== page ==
As Christmas inches closer, I am madly trying to finish up some socks. Meanwhile, I have been thinking about all the valuable knitting lessons I have stumbled upon this past year.
To learn about knitting is to learn about the universe. We are the astronomers of wool (and other fibers). We owe the world our exploration. Our dedication. Our obsession. These are the TOP TEN knitting lessons I learned this year:
Practice Makes Perfect
Practice makes perfect. (Practice just leads to more mistakes.) Athletes practice their sport. Linguists practice their languages. Knitters must also practice to improve. This is what I tell myself when I am compulsively sneaking in a few rounds of something or other during toddler bathtime: I am a athlete knitter, and I am training. Lots of training will lead to better knitting. Already I have found this to be true. This year alone I have learned new skills and techniques: grafting, sock knitting, the secret to counting large numbers of stitches, and how to be mindful of my gauge, among other important lessons.
It’s going to be okay. Knitting disasters happen. Often. For example, I learned how not to jump off a bridge when the lace yoke you spent weeks knitting explodes mid-three needle bind off (hint: Xanax).
How to Seam a Sweater
Or, how (not) to seam a sweater (hint: maintain sobriety and avoid water).
Watch Out for Yarns That Don’t Stretch
I also learned that linen yarn, like cotton, hurts my hands. Knit slowly. Pace yourself. If you end up with aching, sore, inflamed wrists and hands, you will be screwed. For a long time. Avoid knitting injuries at all costs. Even if someone else has to do the dishes while you “rest.”
Knit Around (Yes, That is a Sexual Innuendo…)
All that business about knitting slow with linen led me, for the first time ever, to knit more than one project at a time. Yep. My knitting monogamy flew out the window. It was amazing how quickly I transformed from a knitter with One Project At a Time to a knitter with tops, socks, and shawls all on various needles at the same time. It basically took a week. Maybe less.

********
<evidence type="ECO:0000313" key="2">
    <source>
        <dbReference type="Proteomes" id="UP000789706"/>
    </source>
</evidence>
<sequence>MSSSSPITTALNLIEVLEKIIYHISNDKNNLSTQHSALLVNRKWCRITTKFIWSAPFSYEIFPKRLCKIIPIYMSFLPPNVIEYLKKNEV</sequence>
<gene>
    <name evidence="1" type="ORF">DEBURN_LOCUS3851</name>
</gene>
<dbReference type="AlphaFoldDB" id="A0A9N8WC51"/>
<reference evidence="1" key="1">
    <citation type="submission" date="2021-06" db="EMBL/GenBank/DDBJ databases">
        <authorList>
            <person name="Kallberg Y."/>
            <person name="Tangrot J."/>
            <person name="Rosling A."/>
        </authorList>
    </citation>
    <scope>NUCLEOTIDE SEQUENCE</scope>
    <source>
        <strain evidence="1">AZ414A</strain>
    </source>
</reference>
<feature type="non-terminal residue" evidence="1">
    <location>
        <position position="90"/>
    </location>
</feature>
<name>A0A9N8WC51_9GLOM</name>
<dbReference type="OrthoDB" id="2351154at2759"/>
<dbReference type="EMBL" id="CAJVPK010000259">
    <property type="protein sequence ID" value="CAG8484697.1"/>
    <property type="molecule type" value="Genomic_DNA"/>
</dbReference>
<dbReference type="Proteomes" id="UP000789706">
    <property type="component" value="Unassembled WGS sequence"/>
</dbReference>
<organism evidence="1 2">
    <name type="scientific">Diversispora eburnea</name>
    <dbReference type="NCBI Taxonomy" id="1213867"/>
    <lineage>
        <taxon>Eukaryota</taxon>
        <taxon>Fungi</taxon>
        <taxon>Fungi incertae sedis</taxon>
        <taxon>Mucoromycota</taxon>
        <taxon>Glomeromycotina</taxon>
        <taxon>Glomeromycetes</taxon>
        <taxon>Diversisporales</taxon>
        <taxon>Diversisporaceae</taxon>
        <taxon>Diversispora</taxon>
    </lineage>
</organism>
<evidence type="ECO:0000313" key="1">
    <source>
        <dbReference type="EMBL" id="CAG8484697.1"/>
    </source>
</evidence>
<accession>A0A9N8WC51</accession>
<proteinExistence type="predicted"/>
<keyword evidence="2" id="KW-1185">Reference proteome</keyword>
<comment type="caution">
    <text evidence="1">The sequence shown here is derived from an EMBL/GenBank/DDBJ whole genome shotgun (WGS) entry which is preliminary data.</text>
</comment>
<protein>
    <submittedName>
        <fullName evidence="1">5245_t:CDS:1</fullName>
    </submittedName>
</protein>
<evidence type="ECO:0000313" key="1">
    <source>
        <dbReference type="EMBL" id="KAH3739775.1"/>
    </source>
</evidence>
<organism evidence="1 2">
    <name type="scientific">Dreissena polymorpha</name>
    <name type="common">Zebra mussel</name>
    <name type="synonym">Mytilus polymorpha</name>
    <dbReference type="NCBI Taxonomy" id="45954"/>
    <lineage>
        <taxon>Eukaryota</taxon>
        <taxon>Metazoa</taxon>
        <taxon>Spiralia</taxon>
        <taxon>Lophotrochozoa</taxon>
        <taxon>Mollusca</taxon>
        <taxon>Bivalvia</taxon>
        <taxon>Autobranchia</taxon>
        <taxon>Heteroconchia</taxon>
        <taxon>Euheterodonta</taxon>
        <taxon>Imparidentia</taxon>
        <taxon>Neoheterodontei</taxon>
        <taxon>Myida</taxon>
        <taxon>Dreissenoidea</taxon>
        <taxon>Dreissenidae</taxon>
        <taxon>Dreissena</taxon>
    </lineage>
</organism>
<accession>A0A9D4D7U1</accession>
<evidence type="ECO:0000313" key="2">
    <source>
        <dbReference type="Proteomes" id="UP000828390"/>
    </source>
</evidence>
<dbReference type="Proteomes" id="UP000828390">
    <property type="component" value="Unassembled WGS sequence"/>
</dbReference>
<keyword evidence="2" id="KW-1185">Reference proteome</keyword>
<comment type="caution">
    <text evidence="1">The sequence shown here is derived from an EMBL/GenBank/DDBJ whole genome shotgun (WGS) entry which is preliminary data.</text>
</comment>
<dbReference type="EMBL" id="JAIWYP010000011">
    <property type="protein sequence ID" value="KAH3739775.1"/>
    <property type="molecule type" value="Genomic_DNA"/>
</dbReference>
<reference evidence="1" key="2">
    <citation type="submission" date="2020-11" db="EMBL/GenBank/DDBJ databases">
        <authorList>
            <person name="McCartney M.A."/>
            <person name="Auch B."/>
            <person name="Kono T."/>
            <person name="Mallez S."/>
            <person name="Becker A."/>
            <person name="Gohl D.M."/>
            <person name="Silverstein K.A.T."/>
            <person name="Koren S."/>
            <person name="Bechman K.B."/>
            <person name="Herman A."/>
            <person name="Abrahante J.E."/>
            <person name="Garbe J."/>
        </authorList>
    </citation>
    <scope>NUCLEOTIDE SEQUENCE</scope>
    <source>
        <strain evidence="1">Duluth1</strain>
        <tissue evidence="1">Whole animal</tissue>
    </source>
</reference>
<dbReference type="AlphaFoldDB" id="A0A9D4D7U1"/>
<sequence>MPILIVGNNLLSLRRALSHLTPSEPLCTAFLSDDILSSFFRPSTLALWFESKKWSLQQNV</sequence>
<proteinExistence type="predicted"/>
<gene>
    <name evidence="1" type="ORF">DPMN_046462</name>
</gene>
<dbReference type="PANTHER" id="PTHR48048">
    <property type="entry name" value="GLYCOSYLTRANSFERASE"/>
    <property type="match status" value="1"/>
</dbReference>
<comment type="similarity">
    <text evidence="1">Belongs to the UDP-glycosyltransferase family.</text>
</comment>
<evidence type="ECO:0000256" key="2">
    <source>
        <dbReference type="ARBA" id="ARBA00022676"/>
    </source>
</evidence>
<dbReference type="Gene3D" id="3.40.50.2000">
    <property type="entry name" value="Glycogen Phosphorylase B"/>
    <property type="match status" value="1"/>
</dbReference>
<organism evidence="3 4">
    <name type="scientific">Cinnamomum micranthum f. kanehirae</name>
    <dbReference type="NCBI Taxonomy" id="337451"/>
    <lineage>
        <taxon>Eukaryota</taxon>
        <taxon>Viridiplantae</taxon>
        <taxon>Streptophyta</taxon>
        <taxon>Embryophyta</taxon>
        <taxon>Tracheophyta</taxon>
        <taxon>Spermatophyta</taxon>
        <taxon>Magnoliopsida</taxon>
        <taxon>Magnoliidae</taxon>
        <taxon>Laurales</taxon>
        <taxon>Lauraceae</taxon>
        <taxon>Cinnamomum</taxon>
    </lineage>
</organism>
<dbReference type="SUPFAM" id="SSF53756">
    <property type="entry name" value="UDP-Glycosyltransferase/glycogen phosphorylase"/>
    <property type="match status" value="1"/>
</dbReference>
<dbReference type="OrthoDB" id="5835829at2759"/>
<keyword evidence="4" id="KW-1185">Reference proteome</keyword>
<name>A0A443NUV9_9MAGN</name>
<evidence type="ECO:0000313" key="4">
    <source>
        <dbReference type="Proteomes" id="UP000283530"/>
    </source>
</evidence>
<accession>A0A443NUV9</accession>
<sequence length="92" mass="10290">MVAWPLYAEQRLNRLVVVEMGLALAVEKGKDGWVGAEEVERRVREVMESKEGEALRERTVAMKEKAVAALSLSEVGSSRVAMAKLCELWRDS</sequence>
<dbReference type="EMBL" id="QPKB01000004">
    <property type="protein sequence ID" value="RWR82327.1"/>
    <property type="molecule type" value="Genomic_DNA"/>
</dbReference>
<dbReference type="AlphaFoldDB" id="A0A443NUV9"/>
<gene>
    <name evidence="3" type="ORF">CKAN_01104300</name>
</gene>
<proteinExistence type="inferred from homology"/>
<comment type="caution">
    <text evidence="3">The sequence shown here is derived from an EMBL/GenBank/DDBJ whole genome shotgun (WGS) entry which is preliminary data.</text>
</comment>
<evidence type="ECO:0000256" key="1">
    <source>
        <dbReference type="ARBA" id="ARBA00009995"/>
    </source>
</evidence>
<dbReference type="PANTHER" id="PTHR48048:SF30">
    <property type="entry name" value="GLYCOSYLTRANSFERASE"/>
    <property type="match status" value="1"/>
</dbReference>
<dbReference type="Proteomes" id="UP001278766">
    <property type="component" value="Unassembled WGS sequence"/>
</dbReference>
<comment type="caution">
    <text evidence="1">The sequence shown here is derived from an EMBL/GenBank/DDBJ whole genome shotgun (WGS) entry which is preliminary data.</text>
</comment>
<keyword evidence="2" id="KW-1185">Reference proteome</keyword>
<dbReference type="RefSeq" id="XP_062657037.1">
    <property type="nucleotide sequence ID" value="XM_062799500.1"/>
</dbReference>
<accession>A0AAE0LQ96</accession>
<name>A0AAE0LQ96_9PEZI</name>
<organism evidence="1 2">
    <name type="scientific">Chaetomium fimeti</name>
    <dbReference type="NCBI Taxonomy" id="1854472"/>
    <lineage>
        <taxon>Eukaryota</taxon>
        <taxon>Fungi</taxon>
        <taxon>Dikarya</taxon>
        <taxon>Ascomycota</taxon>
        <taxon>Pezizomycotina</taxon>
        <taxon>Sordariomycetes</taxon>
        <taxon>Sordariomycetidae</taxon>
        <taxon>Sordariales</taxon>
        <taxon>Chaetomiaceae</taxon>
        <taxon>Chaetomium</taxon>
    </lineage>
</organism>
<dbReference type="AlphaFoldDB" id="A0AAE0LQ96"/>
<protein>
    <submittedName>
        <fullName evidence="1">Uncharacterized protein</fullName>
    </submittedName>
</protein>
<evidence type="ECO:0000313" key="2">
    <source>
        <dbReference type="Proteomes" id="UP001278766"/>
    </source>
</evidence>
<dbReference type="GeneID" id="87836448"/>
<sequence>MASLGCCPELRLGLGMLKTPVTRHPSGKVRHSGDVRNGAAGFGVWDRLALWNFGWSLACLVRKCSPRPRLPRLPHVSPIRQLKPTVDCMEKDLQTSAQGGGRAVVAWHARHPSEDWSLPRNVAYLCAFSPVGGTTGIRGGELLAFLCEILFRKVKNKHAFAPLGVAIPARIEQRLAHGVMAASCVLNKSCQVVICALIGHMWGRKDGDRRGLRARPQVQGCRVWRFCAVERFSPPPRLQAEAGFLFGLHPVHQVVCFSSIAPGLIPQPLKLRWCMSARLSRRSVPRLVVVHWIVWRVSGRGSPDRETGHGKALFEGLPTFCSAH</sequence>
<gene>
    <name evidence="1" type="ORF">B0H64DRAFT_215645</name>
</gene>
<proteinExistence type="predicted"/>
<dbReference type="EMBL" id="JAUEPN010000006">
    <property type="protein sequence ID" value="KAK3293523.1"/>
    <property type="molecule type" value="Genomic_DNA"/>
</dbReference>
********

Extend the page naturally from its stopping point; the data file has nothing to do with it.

Think Before You Begin
I learned the hard way when knitting a top or sweater, carefully select the size before you begin. Otherwise, even if you block aggressively, it will turn out too small. Don’t pick the size you wish you were (small). Pick the size you really are (large, in my case).
Sometimes Things Break
Watch out for broken needles. It happens. Always have spares. Always. Would you own just one fork? Of course not. (This leads me to a brilliant thought: maybe I can relocate my silverware and instead store my double pointed needles and other CRITICALLY VALUABLE NOTIONS in the silverware sorter drawer? Now, where should I put the forks and spoons? Under the sink perhaps?)
Sock Knitting is Pretty Awesome. Try it!
I like to knit socks. Who knew! And, all that grafting of the final 16 or so stitches finally enable me to memorize How to Graft without having to rewatch a You Tube video every single stinking time.
Always Keep Your Knitting in a Safe Place (Locked with a Dead Bolt)
Never leave your knitting in an unlocked vehicle. You will fret over knitting thieves (they’re out there!) and nearly die of anxiety as a result. Trust me. Actually, never leave your knitting anywhere. Always keep it with you next to your drivers license and house keys. You are hiking the Pacific Crest Trail and don’t want to carry a lot of weight? Fine. But still take your knitting. Just find lighter knitting needles. Mail yourself yarn along the way. Do not leave your knitting in the car. Ever.
Old Yarn Tells A Good Story
Cherish old (heirloom) yarn, even if it is scratchy. There’s probably a good story behind it, and you can always find something to knit with itchy yarn.
I enjoy reflecting as the year comes to and end, and I am proud of myself for all that I have learned from others (that’s you!) and taught myself along the way. In just one year, my own knitting has improved so much. I can only imagine what the coming year will hold (hopefully fewer tears, more yarn, and lots of finished knits).
A girl can dream.